An international arrest warrant has been issued for the first time for a member of the Syrian regime, against the aerial intelligence chief General Jamil Hassan, after criminal prosecutions were filed by former detainees.
The Syrian lawyer Nour al-Nabi said on his personal Facebook account on Friday 8 June that the warrant had been issued by Germany’s general prosecutor. The cases had been filed with the prosecutor in cooperation with the European Centre for Constitutional and Human Rights and the Syrian Centre for Freedom of Media and Expression.
According to al-Nabi the current warrant is for Jamil Hassan, and that “further warrants are being processed against other criminals, at the head of which is the criminal Bashar al-Assad”.
Torture is known to have been practised in a highly brutal fashion in the regime’s prisons since March 2011. The Syrian Observatory for Human Rights has documented the names of around 120,000 Syrians who have been detained.
Other reports, however, have suggested that the number of detainees in Syria exceeds 215,000, with 99% of these being held by the regime.
Al-Nabi has said that the arrest warrant for al-Hassan represents a real step toward achieving justice for Syrians, saying that members of the government would soon “no longer be secure internationally”.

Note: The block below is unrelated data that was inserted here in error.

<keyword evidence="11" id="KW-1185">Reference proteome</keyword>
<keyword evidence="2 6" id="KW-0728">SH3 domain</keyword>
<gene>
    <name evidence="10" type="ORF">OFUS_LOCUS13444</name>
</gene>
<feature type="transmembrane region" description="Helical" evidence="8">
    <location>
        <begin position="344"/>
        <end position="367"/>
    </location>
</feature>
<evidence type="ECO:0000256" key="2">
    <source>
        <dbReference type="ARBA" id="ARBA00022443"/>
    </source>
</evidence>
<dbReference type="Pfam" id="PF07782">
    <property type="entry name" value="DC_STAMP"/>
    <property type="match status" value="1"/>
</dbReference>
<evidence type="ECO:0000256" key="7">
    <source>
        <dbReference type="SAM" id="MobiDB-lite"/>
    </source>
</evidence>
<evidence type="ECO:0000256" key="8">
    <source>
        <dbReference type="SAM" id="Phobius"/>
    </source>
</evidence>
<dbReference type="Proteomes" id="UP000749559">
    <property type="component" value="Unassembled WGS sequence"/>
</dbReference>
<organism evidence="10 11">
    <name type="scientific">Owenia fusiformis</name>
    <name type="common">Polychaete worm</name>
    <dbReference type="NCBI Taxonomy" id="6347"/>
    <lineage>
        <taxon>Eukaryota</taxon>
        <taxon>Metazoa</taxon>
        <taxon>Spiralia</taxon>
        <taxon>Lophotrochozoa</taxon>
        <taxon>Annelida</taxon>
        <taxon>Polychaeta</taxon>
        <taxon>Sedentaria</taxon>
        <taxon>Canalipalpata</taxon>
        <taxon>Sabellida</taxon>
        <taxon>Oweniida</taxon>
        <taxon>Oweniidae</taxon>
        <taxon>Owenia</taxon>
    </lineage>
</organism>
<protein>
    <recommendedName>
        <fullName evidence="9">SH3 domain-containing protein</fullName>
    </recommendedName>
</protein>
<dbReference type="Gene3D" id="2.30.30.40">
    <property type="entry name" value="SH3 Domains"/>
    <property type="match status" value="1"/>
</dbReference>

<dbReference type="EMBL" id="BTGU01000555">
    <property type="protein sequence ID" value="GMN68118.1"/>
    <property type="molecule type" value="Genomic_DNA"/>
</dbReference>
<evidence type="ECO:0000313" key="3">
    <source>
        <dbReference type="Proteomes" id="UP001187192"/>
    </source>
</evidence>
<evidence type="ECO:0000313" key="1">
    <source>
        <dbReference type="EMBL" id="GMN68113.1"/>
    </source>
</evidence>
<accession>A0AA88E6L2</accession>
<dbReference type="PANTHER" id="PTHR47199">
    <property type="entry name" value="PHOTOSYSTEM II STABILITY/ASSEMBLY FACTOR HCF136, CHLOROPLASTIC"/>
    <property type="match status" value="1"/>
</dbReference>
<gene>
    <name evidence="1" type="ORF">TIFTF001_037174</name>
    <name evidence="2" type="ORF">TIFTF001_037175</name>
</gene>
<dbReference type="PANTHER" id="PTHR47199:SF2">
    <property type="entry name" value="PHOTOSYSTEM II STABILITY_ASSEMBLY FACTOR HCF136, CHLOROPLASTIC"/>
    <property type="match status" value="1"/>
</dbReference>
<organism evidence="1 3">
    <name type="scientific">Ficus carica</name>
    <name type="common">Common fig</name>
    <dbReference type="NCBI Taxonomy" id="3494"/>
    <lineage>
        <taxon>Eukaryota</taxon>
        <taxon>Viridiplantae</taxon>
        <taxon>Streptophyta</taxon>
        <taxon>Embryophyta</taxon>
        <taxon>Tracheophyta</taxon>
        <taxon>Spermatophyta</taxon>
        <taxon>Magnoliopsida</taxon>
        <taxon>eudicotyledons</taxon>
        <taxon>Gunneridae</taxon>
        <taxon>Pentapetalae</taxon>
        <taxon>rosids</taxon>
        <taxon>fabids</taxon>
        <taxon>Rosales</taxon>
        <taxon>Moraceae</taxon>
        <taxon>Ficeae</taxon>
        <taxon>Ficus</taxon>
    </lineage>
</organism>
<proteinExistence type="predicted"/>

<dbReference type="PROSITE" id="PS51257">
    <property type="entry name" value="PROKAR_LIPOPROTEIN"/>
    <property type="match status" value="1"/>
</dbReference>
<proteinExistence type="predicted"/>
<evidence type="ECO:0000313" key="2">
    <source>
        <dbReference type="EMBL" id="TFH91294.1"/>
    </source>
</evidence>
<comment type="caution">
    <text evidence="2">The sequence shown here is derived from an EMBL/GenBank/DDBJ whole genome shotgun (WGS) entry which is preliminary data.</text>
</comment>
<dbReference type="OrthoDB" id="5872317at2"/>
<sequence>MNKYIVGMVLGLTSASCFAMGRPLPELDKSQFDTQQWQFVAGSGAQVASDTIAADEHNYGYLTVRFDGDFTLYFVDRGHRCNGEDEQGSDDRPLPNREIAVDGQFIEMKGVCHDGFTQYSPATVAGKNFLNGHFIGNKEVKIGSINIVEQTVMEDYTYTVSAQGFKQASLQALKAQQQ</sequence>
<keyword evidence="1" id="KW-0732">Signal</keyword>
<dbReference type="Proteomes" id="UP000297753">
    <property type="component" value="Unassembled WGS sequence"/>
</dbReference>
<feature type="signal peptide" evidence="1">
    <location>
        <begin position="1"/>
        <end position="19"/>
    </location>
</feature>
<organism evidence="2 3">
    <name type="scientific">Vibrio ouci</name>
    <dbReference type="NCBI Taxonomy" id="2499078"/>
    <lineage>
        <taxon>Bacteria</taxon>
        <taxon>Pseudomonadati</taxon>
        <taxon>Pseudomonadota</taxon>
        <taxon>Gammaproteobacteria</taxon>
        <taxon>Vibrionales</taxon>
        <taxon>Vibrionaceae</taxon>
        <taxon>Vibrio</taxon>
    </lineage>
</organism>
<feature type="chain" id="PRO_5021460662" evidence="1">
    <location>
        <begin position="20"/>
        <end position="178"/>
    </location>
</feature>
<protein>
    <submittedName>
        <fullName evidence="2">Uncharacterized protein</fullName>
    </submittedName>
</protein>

Thirteen detainees of the Syrian intelligence service’s prisons had previously submitted criminal cases to German prosecutors last November, which accused Syrian intelligence services of using severe forms of torture.
The case at that time accused 17 senior figures in the Syrian intelligence services of “human rights violations” and committing “war crimes”. The accusations referred to violations committed in the Sednaya and Mezzeh prisons.
Following this, 16 former prisoners submitted in May 2018 a criminal case in Austria against Syrian regime officials.
This case, which was also associated with the European Centre for Constitutional and Human Rights, was submitted on 28 May against 24 senior Syrian government officials. These officials were accused of the “systematic” use of torture in 13 detention centres in Damascus, Daraa, Hama, and Aleppo.
Spanish and Swedish courts have also received similar cases from former detainees of Syrian prisons, which remain being processed.
Jamil al-Hassan comes from Homs Governorate. He was included within sanctions issued by the European Union against senior Syrian government officials in 2011.
Al-Hassan is considered one of the most senior figures within the Syrian government, and his aerial branch of the intelligence services is known for its brutality. Hundreds of civilians, including political prisoners, have been killed under torture in this branch, with many stories having emerged of the systematic nature of this torture since the beginning of the Syrian rebellion.
Al-Hassan is accused of being responsible for the idea of the “barrel bombs” which have been used by the regime to strike rebel positions and which have caused thousands of civilians deaths. This has been affirmed by the Lebanese commentator Mikhael Aoud, when he thanked Hassan for their invention during a TV interview.
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